The salmon industry has always aimed for a relationship with chefs, although only a minority of the public will see the results. One of the salmon industry’s greatest achievements is to bring salmon to the wider public but there are still swathes of the public who have not recognised how good salmon is to eat. Chefs have only a limited ability to get their message to across so perhaps a different approach away from the traditional is what is needed.

We don’t expect that many of our readers watch the BBC music show Later with Jools Holland. The episode shown on November 1st (Series 54 :3) was co-hosted by the Birmingham rapper and freestyle queen Lady Leshurr.

Aside from her music, what is interesting about lady Leshurr is that she is fanatical about salmon. She eats it every day and likes it whatever way it is cooked. She has even set up a Secret Salmon Society and more importantly has a massive reach to potential young consumers. It’s not often that you hear of a younger consumer proselytising about salmon.  This is something that the salmon industry should embrace.

 

Not wild: It seems that anti-salmon farming activist Don Staniford was invited to speak at the recent AGM of the River Spey Anglers Association. The aim of the invitation was to continue their scrutiny of the salmon farming industry. Apparently, last years’ guest was another industry critic Corin Smith.

Of course, the recent declines in numbers of salmon caught from the Spey cannot be blamed on salmon farming because the Spey empties many miles from any farm. It might be considered that the River Spey Anglers Association would have more urgent matters to discuss than salmon farming. Last year, the Spey landed 3,178 salmon. The fishing report in the latest issue of Trout & Salmon magazine says that ghillies are anticipating a total of around 4,500 this year although we have heard anglers suggest that 2019 has been another poor year.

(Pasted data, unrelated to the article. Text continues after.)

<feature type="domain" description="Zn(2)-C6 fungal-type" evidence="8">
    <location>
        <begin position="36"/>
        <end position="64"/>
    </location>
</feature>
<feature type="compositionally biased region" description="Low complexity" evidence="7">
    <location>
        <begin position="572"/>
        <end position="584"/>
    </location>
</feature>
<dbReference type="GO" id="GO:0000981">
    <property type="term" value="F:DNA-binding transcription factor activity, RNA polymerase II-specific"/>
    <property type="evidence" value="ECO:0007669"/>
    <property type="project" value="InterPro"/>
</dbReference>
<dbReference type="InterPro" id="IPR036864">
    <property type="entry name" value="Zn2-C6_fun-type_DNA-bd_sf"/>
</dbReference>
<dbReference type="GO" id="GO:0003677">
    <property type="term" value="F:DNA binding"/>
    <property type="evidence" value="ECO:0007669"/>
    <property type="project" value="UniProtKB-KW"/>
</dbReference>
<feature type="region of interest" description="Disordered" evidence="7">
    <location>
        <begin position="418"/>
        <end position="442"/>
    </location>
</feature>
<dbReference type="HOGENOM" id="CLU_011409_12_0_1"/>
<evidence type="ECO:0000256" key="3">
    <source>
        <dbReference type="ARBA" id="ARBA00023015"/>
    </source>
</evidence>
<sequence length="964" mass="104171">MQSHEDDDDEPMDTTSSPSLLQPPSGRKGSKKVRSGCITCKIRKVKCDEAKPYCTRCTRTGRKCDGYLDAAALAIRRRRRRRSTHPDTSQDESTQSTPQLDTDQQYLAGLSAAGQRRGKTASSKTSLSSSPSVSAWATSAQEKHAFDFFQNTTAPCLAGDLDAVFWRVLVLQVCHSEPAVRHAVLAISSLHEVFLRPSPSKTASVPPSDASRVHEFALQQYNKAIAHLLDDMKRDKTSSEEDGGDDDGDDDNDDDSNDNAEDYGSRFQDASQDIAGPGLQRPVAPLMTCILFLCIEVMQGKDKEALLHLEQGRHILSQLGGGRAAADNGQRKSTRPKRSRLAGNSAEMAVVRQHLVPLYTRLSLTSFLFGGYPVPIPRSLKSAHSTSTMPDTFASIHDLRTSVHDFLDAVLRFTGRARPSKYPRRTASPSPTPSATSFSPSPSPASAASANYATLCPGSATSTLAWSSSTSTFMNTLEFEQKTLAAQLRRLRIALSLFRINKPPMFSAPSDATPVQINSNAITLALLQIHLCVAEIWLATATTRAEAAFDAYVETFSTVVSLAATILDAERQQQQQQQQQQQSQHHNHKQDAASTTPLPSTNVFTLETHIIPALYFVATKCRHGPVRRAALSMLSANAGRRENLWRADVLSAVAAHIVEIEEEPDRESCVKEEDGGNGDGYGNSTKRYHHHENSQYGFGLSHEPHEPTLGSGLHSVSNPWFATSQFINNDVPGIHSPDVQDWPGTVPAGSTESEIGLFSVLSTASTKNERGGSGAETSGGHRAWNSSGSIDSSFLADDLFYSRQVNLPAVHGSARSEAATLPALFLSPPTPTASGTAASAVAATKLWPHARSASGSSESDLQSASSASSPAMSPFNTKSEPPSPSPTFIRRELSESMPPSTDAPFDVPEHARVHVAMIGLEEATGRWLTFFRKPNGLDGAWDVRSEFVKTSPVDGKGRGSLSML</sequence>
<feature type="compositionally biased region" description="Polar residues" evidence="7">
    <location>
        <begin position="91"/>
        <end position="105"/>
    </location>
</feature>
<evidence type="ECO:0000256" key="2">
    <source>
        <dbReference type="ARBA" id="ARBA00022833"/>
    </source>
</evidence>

Instead of discussing what to do about such poor numbers from this famous river, the members of the RSAA were treated to a 82 slide presentation from Don. He has kindly loaded the whole presentation onto his website so anyone can make a judgement on his views. https://donstaniford.typepad.com/files/spey-talk-4-nov-2019-2.pptm

What is noticeable for anyone prepared to wade through this long presentation that although he was asked to speak to a meeting of anglers, there is nothing in his presentation about the impacts of salmon farming on wild fish. This is because his whole case against salmon farming is based on some pictures of sick fish acquired through FOI requests and some dubious facts he has collected on his journey.

Readers of reLAKSation might remember that Mr Staniford together with SumOfUs organised a swim for salmon protest around Oban on 31st August and 1st September, after which he went to Edinburgh to try to deliver some water samples he had collected to the Scottish Parliament. After telling security that he had toxic substances, they refused to let him deliver the samples. Instead, he wanted to send them to Marine Scotland for testing. They advised him that they didn’t offer such a service. Clearly having gone to so much trouble to collect these samples, Mr Staniford would have had them independently tested and the results publicised. It’s now two and half months on and not a word. Presumably, the samples were clear, or he didn’t bother having them tested. Its all bluster rather than hard science.

Interestingly, IntrafIsh reported his week that 13,920 farmed fish were examined by the Norwegian Food Safety Authority last year. Ninety percent of these fish were salmon. No environmental toxin was found above levels set by the EU. Four samples tested positive for medicines but all four were at safe levels. No illegal substances, drugs or antibiotics were detected in any sample.